ARTICLES, DEALING WITH PEER PRESSURE. HOW TO SAY NO?
How Peer Pressure Affects Teen Development
“If all your friends jumped off a bridge, would you follow?”
Every teen has heard this line at least once. And then, they grow into parents and find themselves saying it too. Why? Because peer pressure is the one demon parents cannot control.
But here’s the thing about peer pressure: It’s not always the demon people make it out to be. Sometimes, it’s even a good thing.
How peer pressure helps your child
Imagine a world where your child is never influenced by anything but you. It may sound like paradise, but it’s not reality. Our kids are influenced by the world around them from the time they open their eyes. This perfect little being you created was born to become his or her own person. Peer pressure actually plays a role in this development.
Your kids need to learn how to make decisions for themselves, even when it’s difficult. What you really want as a parent is for your child to stand strong against peer pressure. But it’s always easier said than done.
Where peer pressure comes from
When you think peer pressure, you’re probably thinking about kids at school. That’s one of the main sources of peer pressure, but it’s not the only one. From infancy, we’re all exposed to popular music, television advertisements, and other media that play a role in our thoughts, whether we realize it or not.
Why even strong teens succumb to pressure
When you’re a teen, you think you’ve got it all figured out. You believe you know enough about the world to make all your own decisions. Well, science says that’s not quite true.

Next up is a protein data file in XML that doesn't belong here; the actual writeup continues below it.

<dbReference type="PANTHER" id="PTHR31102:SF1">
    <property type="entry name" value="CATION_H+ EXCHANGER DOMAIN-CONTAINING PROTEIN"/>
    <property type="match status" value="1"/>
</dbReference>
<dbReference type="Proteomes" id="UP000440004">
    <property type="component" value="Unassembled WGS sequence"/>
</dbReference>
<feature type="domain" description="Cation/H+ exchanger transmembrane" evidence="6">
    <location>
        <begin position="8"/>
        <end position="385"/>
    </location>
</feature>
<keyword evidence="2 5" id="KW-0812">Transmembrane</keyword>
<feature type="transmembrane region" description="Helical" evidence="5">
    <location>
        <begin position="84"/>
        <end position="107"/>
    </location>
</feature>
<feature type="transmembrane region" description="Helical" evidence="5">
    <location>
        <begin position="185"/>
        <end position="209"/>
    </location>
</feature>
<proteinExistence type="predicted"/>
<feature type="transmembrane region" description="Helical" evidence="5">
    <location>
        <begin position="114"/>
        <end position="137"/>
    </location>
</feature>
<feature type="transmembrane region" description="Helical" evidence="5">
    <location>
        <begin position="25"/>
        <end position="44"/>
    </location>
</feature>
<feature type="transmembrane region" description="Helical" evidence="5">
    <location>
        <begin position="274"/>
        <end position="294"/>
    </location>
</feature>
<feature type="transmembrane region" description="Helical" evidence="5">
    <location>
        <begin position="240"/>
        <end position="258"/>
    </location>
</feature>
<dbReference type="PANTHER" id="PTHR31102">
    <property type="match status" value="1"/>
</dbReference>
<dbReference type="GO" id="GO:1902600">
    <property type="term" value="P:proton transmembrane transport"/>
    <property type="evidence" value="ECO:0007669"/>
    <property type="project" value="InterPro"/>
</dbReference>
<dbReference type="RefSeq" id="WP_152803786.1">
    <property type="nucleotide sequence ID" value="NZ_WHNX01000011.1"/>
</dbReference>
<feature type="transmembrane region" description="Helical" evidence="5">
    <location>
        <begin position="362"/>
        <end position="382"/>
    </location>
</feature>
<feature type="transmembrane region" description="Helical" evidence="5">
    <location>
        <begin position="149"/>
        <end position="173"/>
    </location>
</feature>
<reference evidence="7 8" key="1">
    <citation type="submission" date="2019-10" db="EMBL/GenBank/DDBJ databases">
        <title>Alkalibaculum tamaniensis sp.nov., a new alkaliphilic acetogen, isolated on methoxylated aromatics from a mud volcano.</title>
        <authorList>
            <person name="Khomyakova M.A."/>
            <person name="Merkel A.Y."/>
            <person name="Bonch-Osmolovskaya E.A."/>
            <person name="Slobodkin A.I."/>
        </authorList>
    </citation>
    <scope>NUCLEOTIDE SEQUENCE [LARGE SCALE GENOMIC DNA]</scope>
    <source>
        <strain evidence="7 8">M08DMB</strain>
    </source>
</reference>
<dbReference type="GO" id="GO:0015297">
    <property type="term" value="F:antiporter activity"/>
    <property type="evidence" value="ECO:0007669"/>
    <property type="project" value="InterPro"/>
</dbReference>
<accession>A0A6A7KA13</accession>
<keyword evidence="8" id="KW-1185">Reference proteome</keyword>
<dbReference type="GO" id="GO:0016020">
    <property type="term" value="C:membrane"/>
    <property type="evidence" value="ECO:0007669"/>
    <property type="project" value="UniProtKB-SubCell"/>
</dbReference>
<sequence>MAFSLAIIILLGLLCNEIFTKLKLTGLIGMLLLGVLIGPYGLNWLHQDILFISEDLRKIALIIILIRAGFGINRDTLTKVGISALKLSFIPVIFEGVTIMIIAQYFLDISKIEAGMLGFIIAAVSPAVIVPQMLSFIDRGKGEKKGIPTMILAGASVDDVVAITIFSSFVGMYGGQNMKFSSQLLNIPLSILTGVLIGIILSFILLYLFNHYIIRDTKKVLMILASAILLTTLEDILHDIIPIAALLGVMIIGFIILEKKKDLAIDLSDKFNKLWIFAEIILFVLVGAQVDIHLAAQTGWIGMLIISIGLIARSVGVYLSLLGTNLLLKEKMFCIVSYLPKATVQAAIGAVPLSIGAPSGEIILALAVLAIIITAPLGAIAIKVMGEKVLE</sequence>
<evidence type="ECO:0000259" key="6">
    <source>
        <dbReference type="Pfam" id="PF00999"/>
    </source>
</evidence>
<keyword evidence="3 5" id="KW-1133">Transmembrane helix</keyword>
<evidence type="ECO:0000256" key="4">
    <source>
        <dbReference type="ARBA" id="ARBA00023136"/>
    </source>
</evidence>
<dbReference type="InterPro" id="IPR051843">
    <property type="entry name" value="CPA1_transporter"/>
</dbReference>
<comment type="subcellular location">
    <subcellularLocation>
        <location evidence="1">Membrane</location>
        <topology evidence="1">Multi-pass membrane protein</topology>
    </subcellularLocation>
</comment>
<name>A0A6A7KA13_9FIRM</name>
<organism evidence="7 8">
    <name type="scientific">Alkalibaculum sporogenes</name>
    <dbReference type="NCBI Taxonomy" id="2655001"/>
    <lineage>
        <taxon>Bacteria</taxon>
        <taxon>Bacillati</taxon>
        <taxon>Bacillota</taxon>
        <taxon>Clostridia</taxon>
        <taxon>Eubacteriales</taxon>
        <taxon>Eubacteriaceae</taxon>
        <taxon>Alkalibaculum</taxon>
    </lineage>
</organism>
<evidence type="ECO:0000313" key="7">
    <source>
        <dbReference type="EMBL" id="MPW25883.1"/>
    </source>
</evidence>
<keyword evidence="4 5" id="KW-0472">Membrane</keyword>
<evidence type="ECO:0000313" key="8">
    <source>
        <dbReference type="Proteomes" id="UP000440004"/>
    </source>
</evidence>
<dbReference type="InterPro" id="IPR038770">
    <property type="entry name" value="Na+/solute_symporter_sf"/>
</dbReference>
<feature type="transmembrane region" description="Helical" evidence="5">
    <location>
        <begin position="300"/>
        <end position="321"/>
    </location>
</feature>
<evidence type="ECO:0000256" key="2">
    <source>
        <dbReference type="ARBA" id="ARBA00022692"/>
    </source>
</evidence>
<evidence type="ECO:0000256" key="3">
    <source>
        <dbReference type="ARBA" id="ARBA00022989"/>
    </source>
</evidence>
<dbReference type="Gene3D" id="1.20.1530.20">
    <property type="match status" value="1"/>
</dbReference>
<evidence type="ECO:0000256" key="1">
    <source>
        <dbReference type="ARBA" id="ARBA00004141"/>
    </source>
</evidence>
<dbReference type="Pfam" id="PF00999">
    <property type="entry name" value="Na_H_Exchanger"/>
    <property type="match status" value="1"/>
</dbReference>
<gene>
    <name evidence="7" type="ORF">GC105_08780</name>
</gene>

Science tells us that the human brain isn’t fully developed until somewhere in the mid-20s. In fact, a teenager’s brain is only about 80 percent developed.
And get this: The areas that aren’t fully developed affect judgment.
So, if you’re wondering why a teenager did something that you’d consider reckless, that’s the answer. Even the most responsible teens may have what seem to be lapses in judgment because the part of the brain responsible for judgment is still developing.
This is why 16-year-olds aren’t considered adults. And even 18-year-olds have some limited rights.
It’s also why teenagers need parental guidance.
How bad decisions can impact a teen’s life
Peer pressure comes in so many forms. Some forms are relatively harmless while others lead to decisions that can follow a teen for the rest of his or her life. When a teen is pressured to take an illicit substance, for example, that choice may lead to addiction. And teens who use drugs and alcohol are more likely to develop addictions later in life. Other forms of negative peer pressure include stealing or other illegal actions, and sexual promiscuity.
Sometimes, teens are able to leave their bad decisions behind. Other times, they lead to lifelong problems or responsibilities.
What you can do about peer pressure
As a parent, there are a few things you can do to affect how your teen handles peer pressure. Here are some ideas to help you navigate this difficult time:
- Stay involved – Even if your child seems to be pushing you away, stay involved in her life. Find out who she’s hanging out with and don’t stop asking about her day.
- Speak up whenever you’re uncomfortable – If you suspect your teen is making bad choices, talk to him. Try to approach it from a calm and non-judgmental place, but don’t leave anything unsaid.
- Share facts – It’s no secret that teens often think they know more than their parents. Prove them wrong. Share facts about risky behaviours that they probably don’t know. When they have all the facts, your teens may make better decisions. At the very least, they’ll know what they’re getting into.
- Let them know about your disapproval – Let them know you disapprove of risky behaviour. As a parent, this sometimes seems redundant. Of course, you don’t approve of drug abuse. But don’t assume anything “goes without saying.” Say it. It may not seem like it at the time, but your kids are listening.
Peer pressure is all around us, and it can lead to decisions that impact the rest of someone’s life. But the lessons we learn as we make our own choices shape the people we will become. Good or bad, peer pressure is a natural part of life.
Article written by Trevor McDonald